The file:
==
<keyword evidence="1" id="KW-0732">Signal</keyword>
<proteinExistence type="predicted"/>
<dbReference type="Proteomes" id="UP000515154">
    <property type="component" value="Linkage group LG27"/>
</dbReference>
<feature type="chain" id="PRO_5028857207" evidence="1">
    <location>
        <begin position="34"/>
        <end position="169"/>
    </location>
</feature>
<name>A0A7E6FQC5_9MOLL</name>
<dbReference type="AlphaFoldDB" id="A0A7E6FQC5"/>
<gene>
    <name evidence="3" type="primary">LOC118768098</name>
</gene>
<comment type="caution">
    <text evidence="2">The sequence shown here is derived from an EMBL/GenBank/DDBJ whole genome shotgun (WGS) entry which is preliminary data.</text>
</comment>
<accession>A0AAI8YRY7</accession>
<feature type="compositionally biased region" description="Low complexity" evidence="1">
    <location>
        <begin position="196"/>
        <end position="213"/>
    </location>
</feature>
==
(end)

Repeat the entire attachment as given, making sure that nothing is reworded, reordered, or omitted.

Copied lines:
<keyword evidence="1" id="KW-0732">Signal</keyword>
<proteinExistence type="predicted"/>
<dbReference type="Proteomes" id="UP000515154">
    <property type="component" value="Linkage group LG27"/>
</dbReference>
<feature type="chain" id="PRO_5028857207" evidence="1">
    <location>
        <begin position="34"/>
        <end position="169"/>
    </location>
</feature>
<name>A0A7E6FQC5_9MOLL</name>
<dbReference type="AlphaFoldDB" id="A0A7E6FQC5"/>
<gene>
    <name evidence="3" type="primary">LOC118768098</name>
</gene>
<comment type="caution">
    <text evidence="2">The sequence shown here is derived from an EMBL/GenBank/DDBJ whole genome shotgun (WGS) entry which is preliminary data.</text>
</comment>
<accession>A0AAI8YRY7</accession>
<feature type="compositionally biased region" description="Low complexity" evidence="1">
    <location>
        <begin position="196"/>
        <end position="213"/>
    </location>
</feature>